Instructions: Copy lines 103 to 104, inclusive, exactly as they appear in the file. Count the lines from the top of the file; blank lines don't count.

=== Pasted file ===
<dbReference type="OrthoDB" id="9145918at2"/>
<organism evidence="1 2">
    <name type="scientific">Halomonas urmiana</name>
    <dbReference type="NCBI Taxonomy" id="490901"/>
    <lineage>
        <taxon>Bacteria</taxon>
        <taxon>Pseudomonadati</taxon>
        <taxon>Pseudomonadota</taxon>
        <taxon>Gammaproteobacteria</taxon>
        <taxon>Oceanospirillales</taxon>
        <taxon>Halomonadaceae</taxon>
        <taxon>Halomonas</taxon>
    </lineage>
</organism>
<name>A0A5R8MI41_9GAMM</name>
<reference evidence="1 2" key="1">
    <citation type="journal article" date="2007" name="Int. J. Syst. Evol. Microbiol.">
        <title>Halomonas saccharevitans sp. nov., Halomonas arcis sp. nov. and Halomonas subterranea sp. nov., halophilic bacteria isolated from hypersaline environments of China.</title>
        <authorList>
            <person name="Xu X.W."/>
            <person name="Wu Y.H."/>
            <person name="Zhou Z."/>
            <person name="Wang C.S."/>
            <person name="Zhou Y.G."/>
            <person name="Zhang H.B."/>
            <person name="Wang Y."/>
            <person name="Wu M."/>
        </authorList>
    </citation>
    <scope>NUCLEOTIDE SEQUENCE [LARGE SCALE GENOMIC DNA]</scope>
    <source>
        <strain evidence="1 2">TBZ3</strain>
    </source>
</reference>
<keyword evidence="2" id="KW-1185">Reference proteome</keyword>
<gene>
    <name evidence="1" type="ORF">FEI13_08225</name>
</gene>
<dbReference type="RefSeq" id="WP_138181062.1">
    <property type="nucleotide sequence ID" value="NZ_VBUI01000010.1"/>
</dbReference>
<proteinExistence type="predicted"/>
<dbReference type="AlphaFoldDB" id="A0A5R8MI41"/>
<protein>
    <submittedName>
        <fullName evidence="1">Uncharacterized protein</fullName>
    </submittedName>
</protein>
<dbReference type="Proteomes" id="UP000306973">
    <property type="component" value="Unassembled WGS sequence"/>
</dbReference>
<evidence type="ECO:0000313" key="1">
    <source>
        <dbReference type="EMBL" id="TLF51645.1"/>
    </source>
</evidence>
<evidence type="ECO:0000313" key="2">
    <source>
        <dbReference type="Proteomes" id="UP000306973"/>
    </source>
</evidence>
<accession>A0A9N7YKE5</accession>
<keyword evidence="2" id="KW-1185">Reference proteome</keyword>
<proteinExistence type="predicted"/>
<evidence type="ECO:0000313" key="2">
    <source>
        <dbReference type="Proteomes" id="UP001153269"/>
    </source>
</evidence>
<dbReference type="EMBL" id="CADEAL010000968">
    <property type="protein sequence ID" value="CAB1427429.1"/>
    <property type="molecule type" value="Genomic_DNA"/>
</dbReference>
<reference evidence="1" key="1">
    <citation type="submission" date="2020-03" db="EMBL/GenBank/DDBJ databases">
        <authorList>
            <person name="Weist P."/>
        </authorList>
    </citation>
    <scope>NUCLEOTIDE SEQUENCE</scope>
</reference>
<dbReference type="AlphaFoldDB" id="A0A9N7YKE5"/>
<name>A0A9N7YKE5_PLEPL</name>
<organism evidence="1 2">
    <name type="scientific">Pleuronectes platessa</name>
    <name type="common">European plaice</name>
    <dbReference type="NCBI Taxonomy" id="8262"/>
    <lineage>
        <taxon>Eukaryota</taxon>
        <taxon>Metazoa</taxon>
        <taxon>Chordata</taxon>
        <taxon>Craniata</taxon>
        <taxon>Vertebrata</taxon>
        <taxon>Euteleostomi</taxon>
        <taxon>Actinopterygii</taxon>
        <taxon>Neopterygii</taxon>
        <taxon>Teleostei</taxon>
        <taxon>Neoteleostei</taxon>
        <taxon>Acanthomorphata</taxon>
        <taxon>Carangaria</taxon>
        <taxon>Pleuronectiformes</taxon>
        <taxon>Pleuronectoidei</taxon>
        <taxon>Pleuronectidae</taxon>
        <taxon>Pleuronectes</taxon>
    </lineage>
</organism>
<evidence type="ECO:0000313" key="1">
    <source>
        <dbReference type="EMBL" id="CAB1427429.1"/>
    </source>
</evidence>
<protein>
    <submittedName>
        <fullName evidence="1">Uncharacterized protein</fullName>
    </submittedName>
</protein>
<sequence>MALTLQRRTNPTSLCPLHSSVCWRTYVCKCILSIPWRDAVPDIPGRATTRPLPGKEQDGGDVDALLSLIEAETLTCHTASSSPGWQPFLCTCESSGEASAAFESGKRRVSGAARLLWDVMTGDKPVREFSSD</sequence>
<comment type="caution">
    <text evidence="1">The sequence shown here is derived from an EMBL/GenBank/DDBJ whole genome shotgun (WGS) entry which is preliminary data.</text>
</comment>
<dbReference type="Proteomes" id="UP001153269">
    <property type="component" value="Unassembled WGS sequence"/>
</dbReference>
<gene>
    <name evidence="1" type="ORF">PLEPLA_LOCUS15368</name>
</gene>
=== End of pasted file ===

        <taxon>Pleuronectidae</taxon>
        <taxon>Pleuronectes</taxon>